On the one hand, it’s a shiny, new decade (unless you’re a pedant), with all the excitement, tabulae rasae, and perspective that brings. The roundness of the zeroes in 2020 feel very open from here: What’s next for transportation in this strange , surprising world?On the other, it’s business as usual, with Tesla reporting this week its quarterly delivery results. Customers rushed to purchase their zippy electric rides before a federal tax credit expired, and the numbers were pretty great. The company hit all-time records in production and delivery, grinding out 105,000 vehicles (86,958 of them Model 3’s) and moving 112,000 to customers’ garages and home-adjacent sidewalks around the world. In all, Tesla delivered 367,500 cars last year, a 50 percent jump from 2018, and the company’s stock climbed by more than 3 percent on Friday on the news. Oh, and it reached the auspicious milestone of $420 a share at the end of the year, which Elon Musk obviously had to note in a tweet. What’s next for the company? When will Elon next take the Cybertruck out for a spin? It’s always a ride in Tesla land.
Plus, California’s new labor law designed to affect the employment status of Uber and Lyft drivers kicked in this week , and Segway has introduced a giant … rolling … egg ? It’s been a few weeks. Let’s get you caught up.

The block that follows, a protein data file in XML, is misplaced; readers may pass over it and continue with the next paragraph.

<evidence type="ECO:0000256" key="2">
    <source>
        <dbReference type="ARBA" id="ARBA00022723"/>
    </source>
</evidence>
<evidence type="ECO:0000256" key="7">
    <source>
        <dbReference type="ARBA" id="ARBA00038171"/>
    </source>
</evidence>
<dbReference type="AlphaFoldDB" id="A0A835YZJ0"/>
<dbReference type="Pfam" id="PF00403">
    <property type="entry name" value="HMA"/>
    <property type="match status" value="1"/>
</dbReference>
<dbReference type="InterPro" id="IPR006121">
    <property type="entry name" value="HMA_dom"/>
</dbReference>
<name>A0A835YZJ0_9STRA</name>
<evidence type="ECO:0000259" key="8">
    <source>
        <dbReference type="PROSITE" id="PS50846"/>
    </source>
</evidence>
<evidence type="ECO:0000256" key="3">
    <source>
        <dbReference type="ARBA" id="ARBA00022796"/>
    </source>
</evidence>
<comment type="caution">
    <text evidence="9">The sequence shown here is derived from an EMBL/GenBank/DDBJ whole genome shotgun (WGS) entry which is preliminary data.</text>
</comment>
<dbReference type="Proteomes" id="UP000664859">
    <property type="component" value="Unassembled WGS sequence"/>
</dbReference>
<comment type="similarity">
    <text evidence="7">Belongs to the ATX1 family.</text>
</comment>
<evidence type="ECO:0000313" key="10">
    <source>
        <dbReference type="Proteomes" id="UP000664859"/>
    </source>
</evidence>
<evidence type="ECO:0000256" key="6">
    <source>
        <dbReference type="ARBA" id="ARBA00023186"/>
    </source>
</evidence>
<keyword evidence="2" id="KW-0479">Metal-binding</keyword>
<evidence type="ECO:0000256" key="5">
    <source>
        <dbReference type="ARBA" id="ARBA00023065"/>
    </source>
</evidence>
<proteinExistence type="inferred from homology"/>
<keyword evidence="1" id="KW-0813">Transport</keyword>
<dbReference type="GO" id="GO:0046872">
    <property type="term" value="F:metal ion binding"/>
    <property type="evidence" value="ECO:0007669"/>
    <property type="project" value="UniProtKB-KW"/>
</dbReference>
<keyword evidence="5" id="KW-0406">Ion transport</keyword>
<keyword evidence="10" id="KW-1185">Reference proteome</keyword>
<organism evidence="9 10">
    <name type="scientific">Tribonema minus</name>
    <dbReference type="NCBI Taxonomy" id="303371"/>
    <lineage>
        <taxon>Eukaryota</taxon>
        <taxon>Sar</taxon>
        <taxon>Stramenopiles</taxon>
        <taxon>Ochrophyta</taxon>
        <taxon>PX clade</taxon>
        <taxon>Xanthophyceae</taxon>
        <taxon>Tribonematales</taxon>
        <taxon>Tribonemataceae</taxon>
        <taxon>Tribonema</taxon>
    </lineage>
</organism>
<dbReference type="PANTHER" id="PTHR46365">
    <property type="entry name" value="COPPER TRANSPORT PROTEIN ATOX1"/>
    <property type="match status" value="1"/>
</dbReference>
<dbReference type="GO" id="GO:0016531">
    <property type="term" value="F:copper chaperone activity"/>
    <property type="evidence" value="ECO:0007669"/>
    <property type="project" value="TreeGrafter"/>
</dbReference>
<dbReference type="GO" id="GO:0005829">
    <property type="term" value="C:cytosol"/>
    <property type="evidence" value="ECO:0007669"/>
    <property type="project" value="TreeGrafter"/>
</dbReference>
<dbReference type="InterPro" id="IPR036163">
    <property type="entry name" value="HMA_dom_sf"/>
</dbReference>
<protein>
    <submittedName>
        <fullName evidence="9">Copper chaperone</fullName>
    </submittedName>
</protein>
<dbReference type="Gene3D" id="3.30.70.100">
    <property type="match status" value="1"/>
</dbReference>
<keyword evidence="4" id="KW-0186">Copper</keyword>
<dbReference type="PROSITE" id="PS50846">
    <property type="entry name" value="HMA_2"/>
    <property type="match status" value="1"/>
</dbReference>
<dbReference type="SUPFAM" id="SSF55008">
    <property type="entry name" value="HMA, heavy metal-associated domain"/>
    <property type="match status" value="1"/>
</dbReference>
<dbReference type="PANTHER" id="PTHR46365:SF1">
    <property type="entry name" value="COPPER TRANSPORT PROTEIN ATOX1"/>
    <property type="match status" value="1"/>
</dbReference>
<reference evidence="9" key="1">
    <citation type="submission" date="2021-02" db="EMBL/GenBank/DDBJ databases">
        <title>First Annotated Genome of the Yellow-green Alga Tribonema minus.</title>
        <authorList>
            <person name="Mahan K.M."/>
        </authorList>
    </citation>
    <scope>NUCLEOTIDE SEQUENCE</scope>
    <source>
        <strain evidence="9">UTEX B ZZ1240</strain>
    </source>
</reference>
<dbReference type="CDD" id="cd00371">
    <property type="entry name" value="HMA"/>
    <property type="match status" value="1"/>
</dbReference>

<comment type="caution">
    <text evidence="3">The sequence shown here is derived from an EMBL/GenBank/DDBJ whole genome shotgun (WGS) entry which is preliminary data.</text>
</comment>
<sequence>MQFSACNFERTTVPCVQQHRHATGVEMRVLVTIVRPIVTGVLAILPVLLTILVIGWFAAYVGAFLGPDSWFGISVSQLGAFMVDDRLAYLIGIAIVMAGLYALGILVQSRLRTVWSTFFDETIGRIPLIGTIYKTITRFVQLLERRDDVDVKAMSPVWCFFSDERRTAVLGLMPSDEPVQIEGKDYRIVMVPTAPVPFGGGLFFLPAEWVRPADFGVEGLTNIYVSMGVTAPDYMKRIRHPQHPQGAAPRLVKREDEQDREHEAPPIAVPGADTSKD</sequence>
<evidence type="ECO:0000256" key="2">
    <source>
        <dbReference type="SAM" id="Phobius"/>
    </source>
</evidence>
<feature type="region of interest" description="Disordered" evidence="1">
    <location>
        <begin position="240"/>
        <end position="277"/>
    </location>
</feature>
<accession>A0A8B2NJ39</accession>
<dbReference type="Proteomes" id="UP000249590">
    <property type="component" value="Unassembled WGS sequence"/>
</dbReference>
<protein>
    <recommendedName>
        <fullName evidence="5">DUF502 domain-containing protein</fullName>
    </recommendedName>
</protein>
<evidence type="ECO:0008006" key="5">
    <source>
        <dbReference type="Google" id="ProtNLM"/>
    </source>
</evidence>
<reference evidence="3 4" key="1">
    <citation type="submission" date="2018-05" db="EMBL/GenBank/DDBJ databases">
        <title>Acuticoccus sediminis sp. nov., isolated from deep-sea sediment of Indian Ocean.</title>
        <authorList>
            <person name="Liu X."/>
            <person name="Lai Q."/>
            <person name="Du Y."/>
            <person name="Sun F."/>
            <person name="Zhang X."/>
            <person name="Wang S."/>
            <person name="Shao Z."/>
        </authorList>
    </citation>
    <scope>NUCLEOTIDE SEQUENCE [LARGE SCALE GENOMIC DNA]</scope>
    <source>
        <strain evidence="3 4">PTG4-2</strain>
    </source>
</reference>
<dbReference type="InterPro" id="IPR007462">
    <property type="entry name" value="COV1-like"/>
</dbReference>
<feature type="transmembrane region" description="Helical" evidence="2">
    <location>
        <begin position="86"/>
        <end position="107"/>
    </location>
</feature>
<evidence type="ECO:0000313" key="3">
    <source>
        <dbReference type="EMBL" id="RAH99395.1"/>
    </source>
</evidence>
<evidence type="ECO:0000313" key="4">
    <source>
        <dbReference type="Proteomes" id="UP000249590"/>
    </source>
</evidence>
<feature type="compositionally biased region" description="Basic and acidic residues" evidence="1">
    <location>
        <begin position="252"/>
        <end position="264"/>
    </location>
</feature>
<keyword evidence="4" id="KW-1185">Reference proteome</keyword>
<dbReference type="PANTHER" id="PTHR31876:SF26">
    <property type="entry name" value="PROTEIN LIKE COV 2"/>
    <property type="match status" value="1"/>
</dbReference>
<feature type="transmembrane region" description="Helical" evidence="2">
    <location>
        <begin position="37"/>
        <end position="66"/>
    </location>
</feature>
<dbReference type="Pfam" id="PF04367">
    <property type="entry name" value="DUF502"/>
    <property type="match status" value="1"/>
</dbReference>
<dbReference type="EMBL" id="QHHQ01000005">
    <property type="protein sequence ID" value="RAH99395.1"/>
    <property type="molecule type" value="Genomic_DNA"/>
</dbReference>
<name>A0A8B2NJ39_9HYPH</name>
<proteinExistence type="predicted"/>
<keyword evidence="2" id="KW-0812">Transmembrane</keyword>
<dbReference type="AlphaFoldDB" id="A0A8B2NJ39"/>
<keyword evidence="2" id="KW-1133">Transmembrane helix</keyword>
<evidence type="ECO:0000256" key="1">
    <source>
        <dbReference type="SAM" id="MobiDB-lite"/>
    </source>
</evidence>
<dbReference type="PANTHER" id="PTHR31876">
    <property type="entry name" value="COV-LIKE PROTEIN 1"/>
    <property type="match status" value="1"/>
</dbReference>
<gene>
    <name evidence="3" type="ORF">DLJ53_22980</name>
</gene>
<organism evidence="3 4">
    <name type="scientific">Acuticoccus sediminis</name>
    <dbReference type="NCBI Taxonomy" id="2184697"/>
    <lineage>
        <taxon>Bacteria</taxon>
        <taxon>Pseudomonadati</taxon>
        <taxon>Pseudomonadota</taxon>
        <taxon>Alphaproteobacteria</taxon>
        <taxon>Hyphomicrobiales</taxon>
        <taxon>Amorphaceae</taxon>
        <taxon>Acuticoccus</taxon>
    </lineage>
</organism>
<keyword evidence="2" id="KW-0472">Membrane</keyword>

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HeadlinesStories you might have missed from WIRED this week
Quick, before you forget everything that has happened since 2010: Reminisce with us about the dramatic ways in which the last decade totally upended urban transportation.
- Cities’ efforts to use ride-hail services like Uber to replace public transit hit some speed bumps .
City officials move forward with ambitious plans to combat climate change —and 2020 looks to be a pivotal year.
- A California law written to transform “gig economy” workers into employees is officially in effect, but Uber and Lyft drivers are still contractors. What’s up with that ?
Questions of the Year (and Decade)A non-exhaustive list of the queries we’d really like answered sometime soonish: How will we know when electric vehicles have made it? Are scooters and bikes really changing cities’ transportation systems ? And are they actually helping to save the planet? Will California gig workers’ efforts to become employees go nation- or worldwide, and how will companies like Uber cope if that happens? What’s up with those little delivery robots ? How is our growing addiction to fast delivery affecting emissions and traffic? How big of a deal are electric delivery vehicles ? Related to that: How will Tesla deal with the crop of competitors coming down the pike? Oh, and also: Whither Cybertruck ? If you have any thoughts, drop us a line at [email protected] .
Stat of the Week